submitted: April 6, 1983.
IRVING S. KARPE, APPELLANT,
BOROUGH OF STROUDSBURG
No. 3283 Philadelphia 1981, Appeal from the Order of the Court of Common Pleas of Monroe County, Civil Division, at No. 1088 October Term, 1978.
Edwin Krawitz, East Stroudsburg, for appellant.
Phillip H. Williams, Stroudsburg, for appellee.
Spaeth, Wieand and Hoffman, JJ.
[ 315 Pa. Super. Page 187]
Appellant contends that the lower court erred in denying his claim for damages. Because this case involves the application, interpretation, and enforcement of a statute regulating the affairs of local authorities and the officers, employees and agents thereof, 42 Pa.C.S.A. § 762(a)(4)(i)(A), we transfer jurisdiction over the appeal to the Commonwealth Court.
On March 9, 1977, appellant applied for and later received a permit from the Zoning Officer of the Borough of Stroudsburg, appellee, to establish an off-street parking facility. Appellee's request that the Zoning Hearing Board revoke the permit was granted on March 27, 1978. Appellant sued for damages resulting from the start of construction. The lower court, sitting without a jury, found in favor of appellee. An appeal from the denial of post-trial motions was quashed by our Court in Karpe v. Borough of Stroudsburg, 290 Pa. Superior Ct. 559, 434 A.2d 1292 (1981), because no final judgment had been entered. On November 19, 1981 that defect was corrected, prompting this appeal.
The Superior Court's appellate jurisdiction is as follows:
The Superior Court shall have exclusive appellate jurisdiction of all appeals from final orders of the courts of common pleas, regardless of the nature of the controversy or the amount involved, except such classes of appeals as are by any provision of this chapter within the exclusive jurisdiction of the Supreme Court or the Commonwealth Court.
42 Pa.C.S.A. § 742. The Commonwealth Court has exclusive jurisdiction of appeals from the courts of common pleas in cases involving
[ 315 Pa. Super. Page 188]
(4) Local government civil and criminal matters. --
(i) All actions or proceedings arising under any municipality, institution, district, public school, planning or zoning code or under which a municipality or other political subdivision or municipality authority may be formed or incorporated or where is drawn in question the application, interpretation or enforcement of any:
(A) statute regulating the affairs of political subdivisions, municipality and other local authorities or other public corporations or of the officers, employees or agents thereof, acting in their official capacity; . . .
42 Pa.C.S.A. § 762(a)(4)(i)(A). The instant appeal, though on its face an action for damages, involves consideration and interpretation of 53 P.S. § 10101 et seq., the Pennsylvania Municipalities Planning Code, (Planning Code) which enables appellee to plan its development through, inter alia, zoning and development ordinances. Act of July 31, 1968, P.L. 805, as amended June 1, 1972, P.L. 333, No. 93. Therefore, the subject matter jurisdiction of this appeal lies with the Commonwealth Court.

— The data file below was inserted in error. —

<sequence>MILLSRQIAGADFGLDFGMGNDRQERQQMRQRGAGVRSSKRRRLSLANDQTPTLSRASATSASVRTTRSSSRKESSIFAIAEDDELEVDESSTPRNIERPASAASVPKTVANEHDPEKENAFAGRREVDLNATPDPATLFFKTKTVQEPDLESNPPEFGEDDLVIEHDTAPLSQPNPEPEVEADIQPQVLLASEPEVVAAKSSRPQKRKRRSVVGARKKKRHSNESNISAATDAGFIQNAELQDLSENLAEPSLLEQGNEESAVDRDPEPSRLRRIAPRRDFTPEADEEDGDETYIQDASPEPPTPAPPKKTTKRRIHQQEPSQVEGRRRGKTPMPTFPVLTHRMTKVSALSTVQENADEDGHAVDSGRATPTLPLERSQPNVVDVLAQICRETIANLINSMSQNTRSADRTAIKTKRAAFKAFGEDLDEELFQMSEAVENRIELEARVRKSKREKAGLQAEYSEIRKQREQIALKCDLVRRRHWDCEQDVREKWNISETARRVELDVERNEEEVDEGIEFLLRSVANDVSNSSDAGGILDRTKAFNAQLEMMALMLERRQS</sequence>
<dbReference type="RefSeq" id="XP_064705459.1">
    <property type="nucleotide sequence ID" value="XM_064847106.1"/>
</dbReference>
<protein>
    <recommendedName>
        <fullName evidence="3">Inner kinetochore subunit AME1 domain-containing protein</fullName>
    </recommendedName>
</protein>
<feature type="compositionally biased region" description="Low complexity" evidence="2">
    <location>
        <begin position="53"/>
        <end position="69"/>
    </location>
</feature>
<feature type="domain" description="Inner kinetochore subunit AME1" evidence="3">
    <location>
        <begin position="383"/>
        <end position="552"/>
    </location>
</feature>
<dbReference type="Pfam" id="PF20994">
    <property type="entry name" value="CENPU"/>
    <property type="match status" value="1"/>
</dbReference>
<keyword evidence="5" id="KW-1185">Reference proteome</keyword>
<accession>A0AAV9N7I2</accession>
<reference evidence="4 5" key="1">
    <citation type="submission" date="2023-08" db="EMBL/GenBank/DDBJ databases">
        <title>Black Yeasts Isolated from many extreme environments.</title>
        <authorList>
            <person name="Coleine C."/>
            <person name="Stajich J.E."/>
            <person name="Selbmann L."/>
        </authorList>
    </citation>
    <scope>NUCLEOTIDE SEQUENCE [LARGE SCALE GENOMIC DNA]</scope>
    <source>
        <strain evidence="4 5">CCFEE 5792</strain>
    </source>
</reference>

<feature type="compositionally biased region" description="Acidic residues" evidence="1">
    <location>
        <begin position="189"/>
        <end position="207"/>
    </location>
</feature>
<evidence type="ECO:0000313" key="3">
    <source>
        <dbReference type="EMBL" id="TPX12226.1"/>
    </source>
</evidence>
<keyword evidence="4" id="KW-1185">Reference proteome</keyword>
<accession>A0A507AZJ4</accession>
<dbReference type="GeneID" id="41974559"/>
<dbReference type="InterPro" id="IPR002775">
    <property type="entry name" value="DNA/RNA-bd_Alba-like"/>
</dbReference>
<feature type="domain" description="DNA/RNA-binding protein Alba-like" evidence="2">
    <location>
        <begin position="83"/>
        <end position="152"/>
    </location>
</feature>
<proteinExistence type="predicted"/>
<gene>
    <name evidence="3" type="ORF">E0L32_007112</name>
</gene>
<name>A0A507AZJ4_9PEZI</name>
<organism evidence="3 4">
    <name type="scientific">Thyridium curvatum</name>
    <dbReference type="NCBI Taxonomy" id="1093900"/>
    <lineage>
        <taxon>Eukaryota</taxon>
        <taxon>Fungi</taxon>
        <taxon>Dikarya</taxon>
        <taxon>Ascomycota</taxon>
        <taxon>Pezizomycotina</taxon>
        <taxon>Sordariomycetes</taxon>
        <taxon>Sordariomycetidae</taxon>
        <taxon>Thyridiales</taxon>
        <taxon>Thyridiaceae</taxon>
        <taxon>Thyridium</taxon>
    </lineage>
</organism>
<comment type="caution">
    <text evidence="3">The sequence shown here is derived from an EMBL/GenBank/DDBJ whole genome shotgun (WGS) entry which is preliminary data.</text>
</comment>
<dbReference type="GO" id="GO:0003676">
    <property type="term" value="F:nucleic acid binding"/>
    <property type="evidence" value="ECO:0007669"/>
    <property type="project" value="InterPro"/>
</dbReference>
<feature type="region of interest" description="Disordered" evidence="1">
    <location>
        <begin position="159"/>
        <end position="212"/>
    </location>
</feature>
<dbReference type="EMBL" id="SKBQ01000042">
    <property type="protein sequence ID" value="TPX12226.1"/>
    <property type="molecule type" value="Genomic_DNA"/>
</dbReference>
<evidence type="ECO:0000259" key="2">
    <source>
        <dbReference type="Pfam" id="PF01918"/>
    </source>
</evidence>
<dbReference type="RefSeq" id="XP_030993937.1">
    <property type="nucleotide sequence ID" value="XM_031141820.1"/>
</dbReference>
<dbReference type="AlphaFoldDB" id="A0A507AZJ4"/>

[ 315 Pa. Super. Page 189]
We must decide, however, whether to exercise our discretion and hear this appeal, or transfer it to the Commonwealth Court, as neither party has objected to our jurisdiction. Transfers between the intermediate appellate courts may be effected by "[T]he Superior Court and the Commonwealth Court . . . on their own motion or upon petition of any party, to transfer any appeal to the other court for consideration and decision with any matter pending in such other court involving the same or related questions of fact, law or discretion." 42 Pa.C.S.A. § 705. Each potential transfer must be examined on a case-by-case basis. Valley Forge Industries, Inc. v. Armand Construction, Inc., 248 Pa. Superior Ct. 53, 61, 374 A.2d 1312, 1316 (1977). The factors to be weighed include: (1) whether the case has already been transferred; (2) the possibility of establishing two conflicting lines of authority on one subject; (3) whether the "legislatively ordained division of labor" would be disrupted. Commonwealth v. 84-Qt. Btls. Page 189} Bianco DiVerona Wine, 250 Pa. Superior Ct. 544, 550, 378 A.2d 1282, 1285 (1977). See Valley Forge Industries, Inc. v. Armand Construction, Inc., supra, 248 Pa. Superior at 60-61, 374 A.2d at 1316.
This case has not been previously transferred from our coordinate court, so the expense and delay to the parties will be minimal. We find that it would benefit both the public and the municipalities and boroughs operating under the Planning Code if substantive decisions on the statute and its application to damages actions resulting from its enforcement, were made by one court. Further, the division of labor envisioned by the legislature would be served rather than disrupted if the Commonwealth Court heard all appeals involving the application, interpretation and enforcement of the Planning Code.
Accordingly, we transfer this appeal and the accompanying record to the Commonwealth Court.
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